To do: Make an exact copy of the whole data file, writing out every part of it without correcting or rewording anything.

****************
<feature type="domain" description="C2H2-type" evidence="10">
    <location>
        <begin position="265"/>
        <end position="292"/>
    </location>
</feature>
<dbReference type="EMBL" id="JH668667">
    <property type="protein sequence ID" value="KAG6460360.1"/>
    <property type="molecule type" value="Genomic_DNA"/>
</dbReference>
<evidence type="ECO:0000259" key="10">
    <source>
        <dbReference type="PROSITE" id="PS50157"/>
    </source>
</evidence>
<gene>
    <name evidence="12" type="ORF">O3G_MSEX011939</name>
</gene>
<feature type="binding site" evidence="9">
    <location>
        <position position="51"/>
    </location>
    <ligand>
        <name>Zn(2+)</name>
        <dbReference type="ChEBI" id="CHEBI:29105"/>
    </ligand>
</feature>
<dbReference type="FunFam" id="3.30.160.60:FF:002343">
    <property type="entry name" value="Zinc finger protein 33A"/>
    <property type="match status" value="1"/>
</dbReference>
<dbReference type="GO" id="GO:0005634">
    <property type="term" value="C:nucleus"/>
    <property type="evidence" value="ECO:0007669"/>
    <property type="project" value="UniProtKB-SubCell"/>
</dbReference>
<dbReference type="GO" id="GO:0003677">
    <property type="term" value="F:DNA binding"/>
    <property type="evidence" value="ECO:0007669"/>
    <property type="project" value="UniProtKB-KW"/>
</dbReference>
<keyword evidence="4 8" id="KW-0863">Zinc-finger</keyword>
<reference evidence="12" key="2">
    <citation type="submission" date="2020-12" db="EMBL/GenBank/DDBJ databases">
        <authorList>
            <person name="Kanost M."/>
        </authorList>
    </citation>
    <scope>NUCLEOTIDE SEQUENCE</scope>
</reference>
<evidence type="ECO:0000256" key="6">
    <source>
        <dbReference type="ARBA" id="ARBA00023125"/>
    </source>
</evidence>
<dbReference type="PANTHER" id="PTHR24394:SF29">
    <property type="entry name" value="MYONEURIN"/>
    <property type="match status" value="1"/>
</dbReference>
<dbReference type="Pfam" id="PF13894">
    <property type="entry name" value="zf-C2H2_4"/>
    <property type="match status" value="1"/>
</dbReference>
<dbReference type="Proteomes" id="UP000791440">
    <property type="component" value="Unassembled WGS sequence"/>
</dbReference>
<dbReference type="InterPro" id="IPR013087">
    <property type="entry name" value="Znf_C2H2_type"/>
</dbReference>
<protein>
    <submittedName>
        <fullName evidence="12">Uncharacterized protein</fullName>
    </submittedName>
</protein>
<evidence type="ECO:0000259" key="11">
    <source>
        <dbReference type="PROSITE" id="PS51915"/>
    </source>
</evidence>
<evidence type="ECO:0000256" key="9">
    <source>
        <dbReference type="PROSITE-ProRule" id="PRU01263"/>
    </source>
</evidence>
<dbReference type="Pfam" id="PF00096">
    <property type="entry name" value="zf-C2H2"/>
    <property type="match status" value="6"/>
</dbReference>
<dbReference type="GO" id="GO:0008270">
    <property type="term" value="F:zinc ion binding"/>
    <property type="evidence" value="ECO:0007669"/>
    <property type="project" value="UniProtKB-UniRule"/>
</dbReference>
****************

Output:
<feature type="domain" description="C2H2-type" evidence="10">
    <location>
        <begin position="265"/>
        <end position="292"/>
    </location>
</feature>
<dbReference type="EMBL" id="JH668667">
    <property type="protein sequence ID" value="KAG6460360.1"/>
    <property type="molecule type" value="Genomic_DNA"/>
</dbReference>
<evidence type="ECO:0000259" key="10">
    <source>
        <dbReference type="PROSITE" id="PS50157"/>
    </source>
</evidence>
<gene>
    <name evidence="12" type="ORF">O3G_MSEX011939</name>
</gene>
<feature type="binding site" evidence="9">
    <location>
        <position position="51"/>
    </location>
    <ligand>
        <name>Zn(2+)</name>
        <dbReference type="ChEBI" id="CHEBI:29105"/>
    </ligand>
</feature>
<dbReference type="FunFam" id="3.30.160.60:FF:002343">
    <property type="entry name" value="Zinc finger protein 33A"/>
    <property type="match status" value="1"/>
</dbReference>
<dbReference type="GO" id="GO:0005634">
    <property type="term" value="C:nucleus"/>
    <property type="evidence" value="ECO:0007669"/>
    <property type="project" value="UniProtKB-SubCell"/>
</dbReference>
<dbReference type="GO" id="GO:0003677">
    <property type="term" value="F:DNA binding"/>
    <property type="evidence" value="ECO:0007669"/>
    <property type="project" value="UniProtKB-KW"/>
</dbReference>
<keyword evidence="4 8" id="KW-0863">Zinc-finger</keyword>
<reference evidence="12" key="2">
    <citation type="submission" date="2020-12" db="EMBL/GenBank/DDBJ databases">
        <authorList>
            <person name="Kanost M."/>
        </authorList>
    </citation>
    <scope>NUCLEOTIDE SEQUENCE</scope>
</reference>
<evidence type="ECO:0000256" key="6">
    <source>
        <dbReference type="ARBA" id="ARBA00023125"/>
    </source>
</evidence>
<dbReference type="PANTHER" id="PTHR24394:SF29">
    <property type="entry name" value="MYONEURIN"/>
    <property type="match status" value="1"/>
</dbReference>
<dbReference type="Pfam" id="PF13894">
    <property type="entry name" value="zf-C2H2_4"/>
    <property type="match status" value="1"/>
</dbReference>
<dbReference type="Proteomes" id="UP000791440">
    <property type="component" value="Unassembled WGS sequence"/>
</dbReference>
<dbReference type="InterPro" id="IPR013087">
    <property type="entry name" value="Znf_C2H2_type"/>
</dbReference>
<protein>
    <submittedName>
        <fullName evidence="12">Uncharacterized protein</fullName>
    </submittedName>
</protein>
<evidence type="ECO:0000259" key="11">
    <source>
        <dbReference type="PROSITE" id="PS51915"/>
    </source>
</evidence>
<evidence type="ECO:0000256" key="9">
    <source>
        <dbReference type="PROSITE-ProRule" id="PRU01263"/>
    </source>
</evidence>
<dbReference type="Pfam" id="PF00096">
    <property type="entry name" value="zf-C2H2"/>
    <property type="match status" value="6"/>
</dbReference>
<dbReference type="GO" id="GO:0008270">
    <property type="term" value="F:zinc ion binding"/>
    <property type="evidence" value="ECO:0007669"/>
    <property type="project" value="UniProtKB-UniRule"/>
</dbReference>